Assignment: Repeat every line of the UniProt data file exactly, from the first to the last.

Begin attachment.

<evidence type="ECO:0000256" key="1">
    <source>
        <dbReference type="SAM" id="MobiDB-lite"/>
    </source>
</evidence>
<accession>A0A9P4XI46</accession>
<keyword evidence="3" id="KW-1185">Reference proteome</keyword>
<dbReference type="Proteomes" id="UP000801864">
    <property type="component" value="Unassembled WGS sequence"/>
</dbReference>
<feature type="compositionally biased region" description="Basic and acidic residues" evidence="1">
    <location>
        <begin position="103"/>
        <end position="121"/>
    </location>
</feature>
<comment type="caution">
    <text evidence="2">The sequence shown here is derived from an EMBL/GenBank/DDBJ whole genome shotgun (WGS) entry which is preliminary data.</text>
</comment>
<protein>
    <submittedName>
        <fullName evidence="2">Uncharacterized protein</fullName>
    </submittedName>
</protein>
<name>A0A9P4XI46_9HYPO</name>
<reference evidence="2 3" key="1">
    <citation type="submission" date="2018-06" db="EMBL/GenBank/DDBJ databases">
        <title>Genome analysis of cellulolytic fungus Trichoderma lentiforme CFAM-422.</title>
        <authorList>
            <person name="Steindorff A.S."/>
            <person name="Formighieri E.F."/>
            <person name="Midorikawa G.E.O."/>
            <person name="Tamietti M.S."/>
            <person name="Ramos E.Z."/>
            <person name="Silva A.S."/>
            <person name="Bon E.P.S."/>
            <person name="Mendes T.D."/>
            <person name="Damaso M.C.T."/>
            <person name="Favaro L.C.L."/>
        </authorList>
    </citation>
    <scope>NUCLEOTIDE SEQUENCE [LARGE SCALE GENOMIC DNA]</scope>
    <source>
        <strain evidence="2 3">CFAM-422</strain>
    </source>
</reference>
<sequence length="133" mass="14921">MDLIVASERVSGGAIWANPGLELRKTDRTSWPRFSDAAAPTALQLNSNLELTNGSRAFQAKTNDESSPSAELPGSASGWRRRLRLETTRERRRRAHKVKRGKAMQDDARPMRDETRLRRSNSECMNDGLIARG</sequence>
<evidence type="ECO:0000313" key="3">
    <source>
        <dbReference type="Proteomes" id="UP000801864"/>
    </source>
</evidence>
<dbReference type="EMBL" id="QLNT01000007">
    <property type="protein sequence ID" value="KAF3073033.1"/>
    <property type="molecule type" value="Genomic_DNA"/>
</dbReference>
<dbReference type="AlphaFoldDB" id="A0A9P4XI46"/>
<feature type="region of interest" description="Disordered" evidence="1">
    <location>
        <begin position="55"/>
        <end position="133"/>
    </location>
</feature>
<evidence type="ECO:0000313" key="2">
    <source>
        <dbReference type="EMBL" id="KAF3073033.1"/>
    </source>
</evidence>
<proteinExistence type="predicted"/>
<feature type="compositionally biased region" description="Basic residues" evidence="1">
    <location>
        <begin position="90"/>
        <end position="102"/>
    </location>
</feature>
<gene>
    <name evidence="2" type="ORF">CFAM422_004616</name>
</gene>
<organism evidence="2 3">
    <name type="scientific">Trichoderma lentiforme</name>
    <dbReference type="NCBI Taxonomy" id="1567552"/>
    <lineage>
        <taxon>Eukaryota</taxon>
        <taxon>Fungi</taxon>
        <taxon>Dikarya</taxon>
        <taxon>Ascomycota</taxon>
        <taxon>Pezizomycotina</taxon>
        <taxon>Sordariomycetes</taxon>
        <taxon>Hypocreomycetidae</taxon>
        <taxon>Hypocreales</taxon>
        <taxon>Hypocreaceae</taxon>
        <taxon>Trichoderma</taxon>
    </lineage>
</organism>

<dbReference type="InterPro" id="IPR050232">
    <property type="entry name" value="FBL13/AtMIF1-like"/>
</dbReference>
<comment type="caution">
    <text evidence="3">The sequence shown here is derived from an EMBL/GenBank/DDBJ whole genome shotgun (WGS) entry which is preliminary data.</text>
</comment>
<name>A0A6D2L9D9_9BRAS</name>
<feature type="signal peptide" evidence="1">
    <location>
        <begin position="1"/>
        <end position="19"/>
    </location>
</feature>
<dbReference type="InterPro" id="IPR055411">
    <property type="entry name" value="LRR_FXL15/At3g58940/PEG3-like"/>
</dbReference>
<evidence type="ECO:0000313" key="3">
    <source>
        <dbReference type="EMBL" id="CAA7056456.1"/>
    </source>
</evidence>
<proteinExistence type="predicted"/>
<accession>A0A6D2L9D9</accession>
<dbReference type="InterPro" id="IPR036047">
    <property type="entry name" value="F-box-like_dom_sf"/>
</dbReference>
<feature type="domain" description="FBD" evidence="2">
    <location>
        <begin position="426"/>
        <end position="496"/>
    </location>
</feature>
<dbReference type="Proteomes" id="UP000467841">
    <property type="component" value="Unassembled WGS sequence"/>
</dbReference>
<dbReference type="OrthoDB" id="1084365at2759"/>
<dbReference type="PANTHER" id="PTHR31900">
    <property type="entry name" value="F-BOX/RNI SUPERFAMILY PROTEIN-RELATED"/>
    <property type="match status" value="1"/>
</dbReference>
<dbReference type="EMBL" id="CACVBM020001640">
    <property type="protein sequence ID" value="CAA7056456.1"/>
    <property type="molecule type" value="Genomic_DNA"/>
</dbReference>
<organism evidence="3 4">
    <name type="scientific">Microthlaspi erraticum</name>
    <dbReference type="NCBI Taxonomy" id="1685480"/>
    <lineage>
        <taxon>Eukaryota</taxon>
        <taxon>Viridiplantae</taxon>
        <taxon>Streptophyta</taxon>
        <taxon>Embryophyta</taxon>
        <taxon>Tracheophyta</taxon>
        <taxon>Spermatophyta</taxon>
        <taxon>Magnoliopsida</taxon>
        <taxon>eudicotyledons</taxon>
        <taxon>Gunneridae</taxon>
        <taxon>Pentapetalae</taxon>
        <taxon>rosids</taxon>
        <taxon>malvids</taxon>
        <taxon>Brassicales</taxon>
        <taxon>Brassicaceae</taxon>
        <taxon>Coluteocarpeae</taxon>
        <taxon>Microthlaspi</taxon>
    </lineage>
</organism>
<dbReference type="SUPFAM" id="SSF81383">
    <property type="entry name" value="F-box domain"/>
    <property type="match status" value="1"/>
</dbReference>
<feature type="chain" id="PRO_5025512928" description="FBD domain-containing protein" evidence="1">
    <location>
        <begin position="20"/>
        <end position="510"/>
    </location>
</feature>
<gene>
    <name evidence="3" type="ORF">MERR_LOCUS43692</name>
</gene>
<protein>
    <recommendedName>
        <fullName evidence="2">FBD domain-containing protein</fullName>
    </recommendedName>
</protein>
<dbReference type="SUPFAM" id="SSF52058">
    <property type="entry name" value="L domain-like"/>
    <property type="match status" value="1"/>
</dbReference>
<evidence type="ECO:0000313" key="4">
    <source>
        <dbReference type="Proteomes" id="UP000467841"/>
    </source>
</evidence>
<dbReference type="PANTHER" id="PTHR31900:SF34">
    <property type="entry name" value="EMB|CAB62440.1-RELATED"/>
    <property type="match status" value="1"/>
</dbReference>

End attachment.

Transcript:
<evidence type="ECO:0000256" key="1">
    <source>
        <dbReference type="SAM" id="MobiDB-lite"/>
    </source>
</evidence>
<accession>A0A9P4XI46</accession>
<keyword evidence="3" id="KW-1185">Reference proteome</keyword>
<dbReference type="Proteomes" id="UP000801864">
    <property type="component" value="Unassembled WGS sequence"/>
</dbReference>
<feature type="compositionally biased region" description="Basic and acidic residues" evidence="1">
    <location>
        <begin position="103"/>
        <end position="121"/>
    </location>
</feature>
<comment type="caution">
    <text evidence="2">The sequence shown here is derived from an EMBL/GenBank/DDBJ whole genome shotgun (WGS) entry which is preliminary data.</text>
</comment>
<protein>
    <submittedName>
        <fullName evidence="2">Uncharacterized protein</fullName>
    </submittedName>
</protein>
<name>A0A9P4XI46_9HYPO</name>
<reference evidence="2 3" key="1">
    <citation type="submission" date="2018-06" db="EMBL/GenBank/DDBJ databases">
        <title>Genome analysis of cellulolytic fungus Trichoderma lentiforme CFAM-422.</title>
        <authorList>
            <person name="Steindorff A.S."/>
            <person name="Formighieri E.F."/>
            <person name="Midorikawa G.E.O."/>
            <person name="Tamietti M.S."/>
            <person name="Ramos E.Z."/>
            <person name="Silva A.S."/>
            <person name="Bon E.P.S."/>
            <person name="Mendes T.D."/>
            <person name="Damaso M.C.T."/>
            <person name="Favaro L.C.L."/>
        </authorList>
    </citation>
    <scope>NUCLEOTIDE SEQUENCE [LARGE SCALE GENOMIC DNA]</scope>
    <source>
        <strain evidence="2 3">CFAM-422</strain>
    </source>
</reference>
<sequence length="133" mass="14921">MDLIVASERVSGGAIWANPGLELRKTDRTSWPRFSDAAAPTALQLNSNLELTNGSRAFQAKTNDESSPSAELPGSASGWRRRLRLETTRERRRRAHKVKRGKAMQDDARPMRDETRLRRSNSECMNDGLIARG</sequence>
<evidence type="ECO:0000313" key="3">
    <source>
        <dbReference type="Proteomes" id="UP000801864"/>
    </source>
</evidence>
<dbReference type="EMBL" id="QLNT01000007">
    <property type="protein sequence ID" value="KAF3073033.1"/>
    <property type="molecule type" value="Genomic_DNA"/>
</dbReference>
<dbReference type="AlphaFoldDB" id="A0A9P4XI46"/>
<feature type="region of interest" description="Disordered" evidence="1">
    <location>
        <begin position="55"/>
        <end position="133"/>
    </location>
</feature>
<evidence type="ECO:0000313" key="2">
    <source>
        <dbReference type="EMBL" id="KAF3073033.1"/>
    </source>
</evidence>
<proteinExistence type="predicted"/>
<feature type="compositionally biased region" description="Basic residues" evidence="1">
    <location>
        <begin position="90"/>
        <end position="102"/>
    </location>
</feature>
<gene>
    <name evidence="2" type="ORF">CFAM422_004616</name>
</gene>
<organism evidence="2 3">
    <name type="scientific">Trichoderma lentiforme</name>
    <dbReference type="NCBI Taxonomy" id="1567552"/>
    <lineage>
        <taxon>Eukaryota</taxon>
        <taxon>Fungi</taxon>
        <taxon>Dikarya</taxon>
        <taxon>Ascomycota</taxon>
        <taxon>Pezizomycotina</taxon>
        <taxon>Sordariomycetes</taxon>
        <taxon>Hypocreomycetidae</taxon>
        <taxon>Hypocreales</taxon>
        <taxon>Hypocreaceae</taxon>
        <taxon>Trichoderma</taxon>
    </lineage>
</organism>

<dbReference type="InterPro" id="IPR050232">
    <property type="entry name" value="FBL13/AtMIF1-like"/>
</dbReference>
<comment type="caution">
    <text evidence="3">The sequence shown here is derived from an EMBL/GenBank/DDBJ whole genome shotgun (WGS) entry which is preliminary data.</text>
</comment>
<name>A0A6D2L9D9_9BRAS</name>
<feature type="signal peptide" evidence="1">
    <location>
        <begin position="1"/>
        <end position="19"/>
    </location>
</feature>
<dbReference type="InterPro" id="IPR055411">
    <property type="entry name" value="LRR_FXL15/At3g58940/PEG3-like"/>
</dbReference>
<evidence type="ECO:0000313" key="3">
    <source>
        <dbReference type="EMBL" id="CAA7056456.1"/>
    </source>
</evidence>
<proteinExistence type="predicted"/>
<accession>A0A6D2L9D9</accession>
<dbReference type="InterPro" id="IPR036047">
    <property type="entry name" value="F-box-like_dom_sf"/>
</dbReference>
<feature type="domain" description="FBD" evidence="2">
    <location>
        <begin position="426"/>
        <end position="496"/>
    </location>
</feature>
<dbReference type="Proteomes" id="UP000467841">
    <property type="component" value="Unassembled WGS sequence"/>
</dbReference>
<dbReference type="OrthoDB" id="1084365at2759"/>
<dbReference type="PANTHER" id="PTHR31900">
    <property type="entry name" value="F-BOX/RNI SUPERFAMILY PROTEIN-RELATED"/>
    <property type="match status" value="1"/>
</dbReference>
<dbReference type="EMBL" id="CACVBM020001640">
    <property type="protein sequence ID" value="CAA7056456.1"/>
    <property type="molecule type" value="Genomic_DNA"/>
</dbReference>
<organism evidence="3 4">
    <name type="scientific">Microthlaspi erraticum</name>
    <dbReference type="NCBI Taxonomy" id="1685480"/>
    <lineage>
        <taxon>Eukaryota</taxon>
        <taxon>Viridiplantae</taxon>
        <taxon>Streptophyta</taxon>
        <taxon>Embryophyta</taxon>
        <taxon>Tracheophyta</taxon>
        <taxon>Spermatophyta</taxon>
        <taxon>Magnoliopsida</taxon>
        <taxon>eudicotyledons</taxon>
        <taxon>Gunneridae</taxon>
        <taxon>Pentapetalae</taxon>
        <taxon>rosids</taxon>
        <taxon>malvids</taxon>
        <taxon>Brassicales</taxon>
        <taxon>Brassicaceae</taxon>
        <taxon>Coluteocarpeae</taxon>
        <taxon>Microthlaspi</taxon>
    </lineage>
</organism>
<dbReference type="SUPFAM" id="SSF81383">
    <property type="entry name" value="F-box domain"/>
    <property type="match status" value="1"/>
</dbReference>
<feature type="chain" id="PRO_5025512928" description="FBD domain-containing protein" evidence="1">
    <location>
        <begin position="20"/>
        <end position="510"/>
    </location>
</feature>
<gene>
    <name evidence="3" type="ORF">MERR_LOCUS43692</name>
</gene>
<protein>
    <recommendedName>
        <fullName evidence="2">FBD domain-containing protein</fullName>
    </recommendedName>
</protein>
<dbReference type="SUPFAM" id="SSF52058">
    <property type="entry name" value="L domain-like"/>
    <property type="match status" value="1"/>
</dbReference>
<evidence type="ECO:0000313" key="4">
    <source>
        <dbReference type="Proteomes" id="UP000467841"/>
    </source>
</evidence>
<dbReference type="PANTHER" id="PTHR31900:SF34">
    <property type="entry name" value="EMB|CAB62440.1-RELATED"/>
    <property type="match status" value="1"/>
</dbReference>